McGrath State Beach to Leo Carillo State Beach

It’s, er, cool and cloudy again when we set out the following morning.  We’re gone pretty early, as the parks guys like hiker-bikers to leave to prevent “transients” (aka the homeless) from settling in.  Of which more later.  Here’s Diane putting another layer on next to a nice power station.
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After coffee in Oxnard, we hit farmland again and stop at a stall to buy fruit.
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It was cheap and yummy.  This is a big armed forces area, so we’re riding around the massive Ventura County Naval Base.  Amongst other things, they test missiles, and so have a large display of old and current hardware at their Missile Park.  The tallest one is a Polaris.
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We’re riding around the Santa Monica Mountains now, mostly at sea level.  It’s very hot.  We stop for lunch by the beach and chat to some other cyclists who will be at the border in a couple of days, rather than a week like us.  They aren’t carrying anything, though, they are being followed by some friends in a van.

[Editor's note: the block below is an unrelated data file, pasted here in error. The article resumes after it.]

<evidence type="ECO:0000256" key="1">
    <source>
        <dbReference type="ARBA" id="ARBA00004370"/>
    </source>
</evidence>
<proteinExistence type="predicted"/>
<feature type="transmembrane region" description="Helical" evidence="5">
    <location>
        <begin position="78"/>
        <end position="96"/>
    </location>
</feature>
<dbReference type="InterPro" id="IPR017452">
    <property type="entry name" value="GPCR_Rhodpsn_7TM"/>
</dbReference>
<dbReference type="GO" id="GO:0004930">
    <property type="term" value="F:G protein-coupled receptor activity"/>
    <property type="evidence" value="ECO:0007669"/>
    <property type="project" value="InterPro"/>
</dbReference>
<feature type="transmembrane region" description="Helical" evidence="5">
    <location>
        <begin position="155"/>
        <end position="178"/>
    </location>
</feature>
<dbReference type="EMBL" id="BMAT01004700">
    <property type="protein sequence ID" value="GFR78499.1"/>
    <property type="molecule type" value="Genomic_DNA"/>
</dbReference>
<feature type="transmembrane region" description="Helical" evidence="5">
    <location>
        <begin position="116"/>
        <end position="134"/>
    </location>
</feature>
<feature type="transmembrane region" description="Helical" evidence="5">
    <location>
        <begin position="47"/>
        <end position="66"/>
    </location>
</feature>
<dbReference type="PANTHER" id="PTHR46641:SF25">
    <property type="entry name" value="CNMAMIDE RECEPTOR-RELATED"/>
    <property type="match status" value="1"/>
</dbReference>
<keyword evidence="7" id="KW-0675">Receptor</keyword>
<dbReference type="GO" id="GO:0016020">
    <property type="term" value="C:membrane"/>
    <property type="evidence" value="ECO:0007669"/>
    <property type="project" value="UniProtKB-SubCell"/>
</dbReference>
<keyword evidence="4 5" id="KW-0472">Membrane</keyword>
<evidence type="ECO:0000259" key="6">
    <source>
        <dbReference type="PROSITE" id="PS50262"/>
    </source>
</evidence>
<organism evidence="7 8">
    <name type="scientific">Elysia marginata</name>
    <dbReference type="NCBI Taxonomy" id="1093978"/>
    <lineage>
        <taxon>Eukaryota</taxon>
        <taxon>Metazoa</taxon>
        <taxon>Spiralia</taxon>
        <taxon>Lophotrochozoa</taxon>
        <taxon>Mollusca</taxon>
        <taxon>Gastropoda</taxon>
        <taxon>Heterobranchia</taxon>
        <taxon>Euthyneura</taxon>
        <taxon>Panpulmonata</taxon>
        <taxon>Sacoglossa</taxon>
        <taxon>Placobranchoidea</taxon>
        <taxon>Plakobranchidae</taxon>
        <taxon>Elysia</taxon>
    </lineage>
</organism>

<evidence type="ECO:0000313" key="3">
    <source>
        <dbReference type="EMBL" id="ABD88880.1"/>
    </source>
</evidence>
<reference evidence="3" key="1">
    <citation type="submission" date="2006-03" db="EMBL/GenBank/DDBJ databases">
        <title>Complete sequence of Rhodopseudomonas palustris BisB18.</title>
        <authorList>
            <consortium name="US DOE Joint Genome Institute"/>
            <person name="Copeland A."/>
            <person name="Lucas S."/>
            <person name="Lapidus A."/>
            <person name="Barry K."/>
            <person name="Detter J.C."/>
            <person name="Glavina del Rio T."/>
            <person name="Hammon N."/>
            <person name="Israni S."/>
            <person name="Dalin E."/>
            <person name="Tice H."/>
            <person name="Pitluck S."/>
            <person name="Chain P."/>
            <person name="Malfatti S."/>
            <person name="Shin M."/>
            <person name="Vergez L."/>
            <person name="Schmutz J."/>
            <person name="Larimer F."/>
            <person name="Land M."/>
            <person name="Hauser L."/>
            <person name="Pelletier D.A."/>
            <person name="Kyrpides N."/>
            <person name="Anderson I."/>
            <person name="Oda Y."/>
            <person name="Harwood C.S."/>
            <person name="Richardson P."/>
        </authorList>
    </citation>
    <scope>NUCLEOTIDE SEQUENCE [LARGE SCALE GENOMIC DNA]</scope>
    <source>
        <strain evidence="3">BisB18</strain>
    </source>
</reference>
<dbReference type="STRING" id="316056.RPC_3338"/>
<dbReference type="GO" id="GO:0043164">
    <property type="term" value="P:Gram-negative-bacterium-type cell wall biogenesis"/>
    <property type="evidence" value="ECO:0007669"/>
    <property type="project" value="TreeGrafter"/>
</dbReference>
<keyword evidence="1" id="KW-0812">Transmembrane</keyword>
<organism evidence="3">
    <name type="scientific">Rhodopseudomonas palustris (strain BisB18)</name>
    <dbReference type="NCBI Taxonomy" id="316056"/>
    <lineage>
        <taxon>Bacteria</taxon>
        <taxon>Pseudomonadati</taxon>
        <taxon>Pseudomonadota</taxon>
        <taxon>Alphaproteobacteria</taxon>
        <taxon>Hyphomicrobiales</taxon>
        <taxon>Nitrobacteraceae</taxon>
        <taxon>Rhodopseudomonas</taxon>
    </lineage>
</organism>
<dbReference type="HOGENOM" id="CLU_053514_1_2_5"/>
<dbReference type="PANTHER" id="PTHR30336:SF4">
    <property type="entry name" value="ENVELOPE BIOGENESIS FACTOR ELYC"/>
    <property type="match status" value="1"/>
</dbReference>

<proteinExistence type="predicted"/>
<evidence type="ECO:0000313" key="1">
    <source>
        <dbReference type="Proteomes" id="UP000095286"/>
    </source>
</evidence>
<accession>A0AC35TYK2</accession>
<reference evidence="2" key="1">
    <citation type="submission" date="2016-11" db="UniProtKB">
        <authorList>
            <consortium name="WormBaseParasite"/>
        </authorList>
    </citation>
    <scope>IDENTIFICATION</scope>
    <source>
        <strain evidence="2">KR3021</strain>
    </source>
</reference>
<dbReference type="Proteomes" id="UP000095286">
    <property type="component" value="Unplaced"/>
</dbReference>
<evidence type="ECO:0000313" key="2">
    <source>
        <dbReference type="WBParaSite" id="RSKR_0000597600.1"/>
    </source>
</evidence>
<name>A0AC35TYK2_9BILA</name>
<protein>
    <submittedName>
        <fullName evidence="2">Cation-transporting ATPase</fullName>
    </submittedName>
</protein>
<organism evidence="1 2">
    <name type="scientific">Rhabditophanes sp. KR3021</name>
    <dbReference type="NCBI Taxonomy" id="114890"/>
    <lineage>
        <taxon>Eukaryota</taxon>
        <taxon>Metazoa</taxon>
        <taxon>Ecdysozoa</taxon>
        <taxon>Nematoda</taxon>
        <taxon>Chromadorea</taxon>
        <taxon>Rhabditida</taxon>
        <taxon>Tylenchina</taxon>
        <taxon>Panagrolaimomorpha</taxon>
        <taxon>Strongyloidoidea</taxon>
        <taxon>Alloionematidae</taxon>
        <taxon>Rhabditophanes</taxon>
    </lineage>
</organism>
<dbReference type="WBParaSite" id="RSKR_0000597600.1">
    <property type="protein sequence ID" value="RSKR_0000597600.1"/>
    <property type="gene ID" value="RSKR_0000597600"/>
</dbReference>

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This being a weekend, there are vast, and I mean vast, numbers of motorcyclists around.  They all pop out here from LA and meet up at Neptune’s Net.
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This doesn’t show the hundreds of other bikes or the police cars, and can’t convey the noise, which was immense.  Shortly thereafter, we haul into Leo Carrillo State Beach, and set up in hiker-biker.  They have a camp store selling beer and t-shirts, so I buy both.
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Anyway, for some weeks our fellow cyclists had been warning us about the state campgrounds south of Santa Barbara, and especially near LA.  Most said they wouldn’t stay in them, and some even packed in their trips before they got there.  Even The Book mentioned the transient problem.  But we wanted them to be nice places, and so, with some foreboding, we are camping at the closest campground to LA.
It was super-noisy until very late, and that was just the regular campers.  Also, the rangers (who carry guns) come and check who’s there at about 7pm.  All good, although there’s a couple of guys staying there already who look homeless to me.  Then, at about 11pm, more people sneak in and set up about 20 feet away.  They have a big fire and sit around talking, and occasionally shouting at each other, until about 4am.  They wander about looking for wood, shouting and waving torches, which is disconcerting for us in a small tent.  All in all, not a good experience.
So, farewell then, state campgrounds.  We’ll motel it or stay at commercial sites for the rest of the trip.  The big city tomorrow.

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